picking pears

All pears do best in a warm sheltered spot. They like a good water retentive soil, they do not like dry conditions. Root Stocks, Pears are grown on either Quince A ( approx 16ft.)

or on Quince  C (approx 10 -12ft) root stock. They can be grown as stand alone trees or a cordons or as traditional espalier, up a warm wall and a more modern approach is now fan trained pears up a wall.

 Pears and quinces, making it to the table

Pears and quinces, making it to the table

Storing of Pears and Quinces: Quinces, bruise easily and even if you have picked the perfect fruit and keep it in ideal conditions, they just do not keep. Best to get going with the pies, jams, and fruit cheese straight away. Or peal and quarter dip in cool water with lemon juice, pat dry and weigh, bag and freeze for future use.

 

 Quince jam in the making

Quince jam in the making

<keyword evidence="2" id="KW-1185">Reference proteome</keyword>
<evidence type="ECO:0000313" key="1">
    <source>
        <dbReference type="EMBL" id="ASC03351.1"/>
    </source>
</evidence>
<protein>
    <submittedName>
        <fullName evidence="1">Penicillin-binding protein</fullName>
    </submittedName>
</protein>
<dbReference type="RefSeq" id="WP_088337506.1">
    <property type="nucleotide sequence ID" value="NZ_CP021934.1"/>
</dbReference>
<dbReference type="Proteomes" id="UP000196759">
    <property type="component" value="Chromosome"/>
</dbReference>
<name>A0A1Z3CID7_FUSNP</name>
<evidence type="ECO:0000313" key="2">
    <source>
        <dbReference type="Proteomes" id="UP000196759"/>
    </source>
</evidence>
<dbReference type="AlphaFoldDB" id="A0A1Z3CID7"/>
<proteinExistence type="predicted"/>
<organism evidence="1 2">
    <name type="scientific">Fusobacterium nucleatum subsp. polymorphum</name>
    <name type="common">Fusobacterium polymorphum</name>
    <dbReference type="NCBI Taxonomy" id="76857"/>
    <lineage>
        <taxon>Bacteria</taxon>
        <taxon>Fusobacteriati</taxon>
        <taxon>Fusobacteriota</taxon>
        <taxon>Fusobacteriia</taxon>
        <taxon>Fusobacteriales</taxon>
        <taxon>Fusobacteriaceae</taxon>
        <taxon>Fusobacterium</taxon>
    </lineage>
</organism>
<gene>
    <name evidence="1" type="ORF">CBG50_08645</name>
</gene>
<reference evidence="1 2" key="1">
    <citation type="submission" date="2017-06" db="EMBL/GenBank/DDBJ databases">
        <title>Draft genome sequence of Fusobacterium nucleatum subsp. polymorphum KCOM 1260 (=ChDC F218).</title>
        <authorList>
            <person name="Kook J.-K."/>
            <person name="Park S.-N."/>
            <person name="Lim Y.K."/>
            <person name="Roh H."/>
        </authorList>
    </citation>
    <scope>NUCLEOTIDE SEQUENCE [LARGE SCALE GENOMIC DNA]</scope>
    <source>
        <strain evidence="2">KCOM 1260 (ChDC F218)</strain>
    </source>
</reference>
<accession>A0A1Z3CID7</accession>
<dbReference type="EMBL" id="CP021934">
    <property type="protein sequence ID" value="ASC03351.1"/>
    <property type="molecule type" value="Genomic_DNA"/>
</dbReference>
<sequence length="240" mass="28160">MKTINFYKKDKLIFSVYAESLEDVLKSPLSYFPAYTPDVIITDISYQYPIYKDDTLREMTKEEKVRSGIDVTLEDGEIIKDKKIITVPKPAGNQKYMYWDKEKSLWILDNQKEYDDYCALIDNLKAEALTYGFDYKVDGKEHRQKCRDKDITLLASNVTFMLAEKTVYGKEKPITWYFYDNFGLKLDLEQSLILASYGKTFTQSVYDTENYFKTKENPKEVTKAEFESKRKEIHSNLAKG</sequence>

Pears on the other hand vary, some it is best to pick when hard and store to ripen. All fruit that is to be stored must be without any blemishes and dry. Store somewhere with out strong odours, so not next to the stack of paint pots and the old tub of creosote in the garage. The store wants to be dry and ventilated if possible and most important of all vermin free, as the mice will love your stored fruit.  Then put the fruit on trays lined with tissue paper, so each pear dose not touch. Or if space is an issue then wrap each fruit in a couple of  sheets of tissue paper and stack in a box, 1 layer per box is best but 2 layers is the maxim. Keep an eye on your fruit, it is a fine line between a slightly hard pear and a ‘sleepy’ pear.  For a small crop, keeping the pears in the bottom draw of the fridge and just bringing a couple out at a time to ripen over a few days in a fruit bowl, also works well. Long term storage of pears is only for ‘keepers’. Others will need to be enjoyed ripened straight from the tree.